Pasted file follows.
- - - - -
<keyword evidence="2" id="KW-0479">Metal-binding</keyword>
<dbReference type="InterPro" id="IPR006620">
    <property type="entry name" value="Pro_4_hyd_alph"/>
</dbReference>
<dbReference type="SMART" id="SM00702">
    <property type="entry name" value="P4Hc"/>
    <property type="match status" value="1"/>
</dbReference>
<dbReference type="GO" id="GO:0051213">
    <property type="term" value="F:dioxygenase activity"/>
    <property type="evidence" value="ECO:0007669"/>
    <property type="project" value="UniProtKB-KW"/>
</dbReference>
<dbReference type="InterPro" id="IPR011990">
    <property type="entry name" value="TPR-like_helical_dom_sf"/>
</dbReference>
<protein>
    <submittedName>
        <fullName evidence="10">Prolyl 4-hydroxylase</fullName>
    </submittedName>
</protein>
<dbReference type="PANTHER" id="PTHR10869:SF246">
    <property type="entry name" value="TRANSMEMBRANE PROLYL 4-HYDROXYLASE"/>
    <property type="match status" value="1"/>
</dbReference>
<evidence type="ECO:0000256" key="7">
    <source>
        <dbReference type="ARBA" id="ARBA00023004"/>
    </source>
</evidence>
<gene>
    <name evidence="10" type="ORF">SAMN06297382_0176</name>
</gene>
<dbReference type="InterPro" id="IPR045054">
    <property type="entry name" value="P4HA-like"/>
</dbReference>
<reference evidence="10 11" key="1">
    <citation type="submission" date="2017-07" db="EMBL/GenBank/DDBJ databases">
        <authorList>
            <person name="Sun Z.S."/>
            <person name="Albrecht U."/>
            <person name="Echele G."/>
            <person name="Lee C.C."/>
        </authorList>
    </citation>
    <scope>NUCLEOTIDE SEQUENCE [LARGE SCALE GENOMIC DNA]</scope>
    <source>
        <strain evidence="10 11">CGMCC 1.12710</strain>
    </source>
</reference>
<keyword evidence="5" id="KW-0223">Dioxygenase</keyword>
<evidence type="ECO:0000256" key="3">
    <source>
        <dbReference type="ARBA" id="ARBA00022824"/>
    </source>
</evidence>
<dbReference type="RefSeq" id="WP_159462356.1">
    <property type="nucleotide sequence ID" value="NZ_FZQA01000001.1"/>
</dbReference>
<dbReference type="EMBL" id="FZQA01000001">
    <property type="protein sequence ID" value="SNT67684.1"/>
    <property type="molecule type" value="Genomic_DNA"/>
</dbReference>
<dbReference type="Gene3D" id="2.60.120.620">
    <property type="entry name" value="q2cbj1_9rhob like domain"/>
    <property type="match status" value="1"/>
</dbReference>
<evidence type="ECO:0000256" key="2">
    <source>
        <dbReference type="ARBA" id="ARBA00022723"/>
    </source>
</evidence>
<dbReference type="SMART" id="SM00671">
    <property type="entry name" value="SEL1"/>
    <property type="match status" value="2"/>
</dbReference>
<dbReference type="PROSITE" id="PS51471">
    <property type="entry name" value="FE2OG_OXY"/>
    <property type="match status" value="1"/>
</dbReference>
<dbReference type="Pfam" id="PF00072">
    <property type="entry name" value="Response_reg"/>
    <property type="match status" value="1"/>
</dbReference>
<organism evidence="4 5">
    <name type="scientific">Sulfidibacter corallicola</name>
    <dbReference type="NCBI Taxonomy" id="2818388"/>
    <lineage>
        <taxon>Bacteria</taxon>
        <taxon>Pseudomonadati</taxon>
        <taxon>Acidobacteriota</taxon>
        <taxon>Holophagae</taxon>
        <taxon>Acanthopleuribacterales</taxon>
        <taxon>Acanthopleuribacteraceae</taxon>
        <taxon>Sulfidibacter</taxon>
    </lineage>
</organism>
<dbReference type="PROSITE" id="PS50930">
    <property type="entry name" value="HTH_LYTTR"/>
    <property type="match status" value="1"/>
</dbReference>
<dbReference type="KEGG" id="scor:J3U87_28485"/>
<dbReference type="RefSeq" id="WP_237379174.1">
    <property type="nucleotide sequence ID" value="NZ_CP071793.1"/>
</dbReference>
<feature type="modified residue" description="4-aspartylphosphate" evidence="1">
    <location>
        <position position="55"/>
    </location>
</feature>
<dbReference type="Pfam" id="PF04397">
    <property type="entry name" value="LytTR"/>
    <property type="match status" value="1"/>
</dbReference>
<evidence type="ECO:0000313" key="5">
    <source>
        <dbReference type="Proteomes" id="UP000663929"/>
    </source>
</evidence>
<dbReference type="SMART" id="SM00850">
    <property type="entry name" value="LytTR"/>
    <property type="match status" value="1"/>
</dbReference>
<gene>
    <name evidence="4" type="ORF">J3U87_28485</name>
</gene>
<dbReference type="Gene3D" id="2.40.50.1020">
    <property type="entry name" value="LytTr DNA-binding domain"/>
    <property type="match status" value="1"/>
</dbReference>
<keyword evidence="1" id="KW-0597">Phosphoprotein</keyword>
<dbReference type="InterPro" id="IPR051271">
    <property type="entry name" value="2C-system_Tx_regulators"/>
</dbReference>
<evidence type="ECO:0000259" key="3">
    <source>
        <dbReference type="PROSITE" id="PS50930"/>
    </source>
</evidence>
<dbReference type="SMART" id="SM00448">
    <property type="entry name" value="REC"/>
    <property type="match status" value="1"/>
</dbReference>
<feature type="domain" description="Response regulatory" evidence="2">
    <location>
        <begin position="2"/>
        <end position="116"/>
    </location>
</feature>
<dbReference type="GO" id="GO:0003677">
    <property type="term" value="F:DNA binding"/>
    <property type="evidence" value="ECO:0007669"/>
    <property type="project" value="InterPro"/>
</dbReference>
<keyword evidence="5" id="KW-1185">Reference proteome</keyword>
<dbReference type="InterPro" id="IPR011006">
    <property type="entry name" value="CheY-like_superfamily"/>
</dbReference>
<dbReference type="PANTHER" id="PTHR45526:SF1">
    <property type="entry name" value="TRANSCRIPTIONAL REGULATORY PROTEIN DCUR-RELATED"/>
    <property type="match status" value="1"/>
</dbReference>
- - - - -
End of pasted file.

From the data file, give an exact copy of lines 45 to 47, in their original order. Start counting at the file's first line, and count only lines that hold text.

    </citation>
    <scope>NUCLEOTIDE SEQUENCE [LARGE SCALE GENOMIC DNA]</scope>
    <source>